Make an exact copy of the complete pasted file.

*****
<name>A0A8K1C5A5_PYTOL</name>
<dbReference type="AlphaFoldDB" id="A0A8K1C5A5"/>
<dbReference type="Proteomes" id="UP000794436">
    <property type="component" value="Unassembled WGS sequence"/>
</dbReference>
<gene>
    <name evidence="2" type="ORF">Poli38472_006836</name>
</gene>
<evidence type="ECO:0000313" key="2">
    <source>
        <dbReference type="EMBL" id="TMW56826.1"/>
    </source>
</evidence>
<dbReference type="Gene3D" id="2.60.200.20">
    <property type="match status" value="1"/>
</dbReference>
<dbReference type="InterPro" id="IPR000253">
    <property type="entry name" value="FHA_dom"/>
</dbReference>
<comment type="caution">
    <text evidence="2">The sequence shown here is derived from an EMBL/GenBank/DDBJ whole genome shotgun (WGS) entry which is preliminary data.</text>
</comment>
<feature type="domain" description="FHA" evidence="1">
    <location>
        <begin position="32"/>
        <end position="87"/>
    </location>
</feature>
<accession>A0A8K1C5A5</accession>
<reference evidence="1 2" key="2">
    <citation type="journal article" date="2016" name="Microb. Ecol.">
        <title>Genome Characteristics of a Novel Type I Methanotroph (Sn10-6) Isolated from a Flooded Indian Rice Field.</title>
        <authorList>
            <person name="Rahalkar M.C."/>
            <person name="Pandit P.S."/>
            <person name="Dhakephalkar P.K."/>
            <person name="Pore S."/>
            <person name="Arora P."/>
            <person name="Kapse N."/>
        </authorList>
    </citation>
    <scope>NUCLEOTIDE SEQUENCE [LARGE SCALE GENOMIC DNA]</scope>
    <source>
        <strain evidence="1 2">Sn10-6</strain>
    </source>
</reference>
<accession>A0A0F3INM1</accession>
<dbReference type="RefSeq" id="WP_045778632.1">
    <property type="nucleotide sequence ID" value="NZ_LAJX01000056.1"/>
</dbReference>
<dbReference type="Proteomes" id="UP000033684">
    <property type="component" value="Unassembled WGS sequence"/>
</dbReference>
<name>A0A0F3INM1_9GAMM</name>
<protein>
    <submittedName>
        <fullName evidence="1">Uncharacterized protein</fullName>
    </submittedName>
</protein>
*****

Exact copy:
<name>A0A8K1C5A5_PYTOL</name>
<dbReference type="AlphaFoldDB" id="A0A8K1C5A5"/>
<dbReference type="Proteomes" id="UP000794436">
    <property type="component" value="Unassembled WGS sequence"/>
</dbReference>
<gene>
    <name evidence="2" type="ORF">Poli38472_006836</name>
</gene>
<evidence type="ECO:0000313" key="2">
    <source>
        <dbReference type="EMBL" id="TMW56826.1"/>
    </source>
</evidence>
<dbReference type="Gene3D" id="2.60.200.20">
    <property type="match status" value="1"/>
</dbReference>
<dbReference type="InterPro" id="IPR000253">
    <property type="entry name" value="FHA_dom"/>
</dbReference>
<comment type="caution">
    <text evidence="2">The sequence shown here is derived from an EMBL/GenBank/DDBJ whole genome shotgun (WGS) entry which is preliminary data.</text>
</comment>
<feature type="domain" description="FHA" evidence="1">
    <location>
        <begin position="32"/>
        <end position="87"/>
    </location>
</feature>
<accession>A0A8K1C5A5</accession>
<reference evidence="1 2" key="2">
    <citation type="journal article" date="2016" name="Microb. Ecol.">
        <title>Genome Characteristics of a Novel Type I Methanotroph (Sn10-6) Isolated from a Flooded Indian Rice Field.</title>
        <authorList>
            <person name="Rahalkar M.C."/>
            <person name="Pandit P.S."/>
            <person name="Dhakephalkar P.K."/>
            <person name="Pore S."/>
            <person name="Arora P."/>
            <person name="Kapse N."/>
        </authorList>
    </citation>
    <scope>NUCLEOTIDE SEQUENCE [LARGE SCALE GENOMIC DNA]</scope>
    <source>
        <strain evidence="1 2">Sn10-6</strain>
    </source>
</reference>
<accession>A0A0F3INM1</accession>
<dbReference type="RefSeq" id="WP_045778632.1">
    <property type="nucleotide sequence ID" value="NZ_LAJX01000056.1"/>
</dbReference>
<dbReference type="Proteomes" id="UP000033684">
    <property type="component" value="Unassembled WGS sequence"/>
</dbReference>
<name>A0A0F3INM1_9GAMM</name>
<protein>
    <submittedName>
        <fullName evidence="1">Uncharacterized protein</fullName>
    </submittedName>
</protein>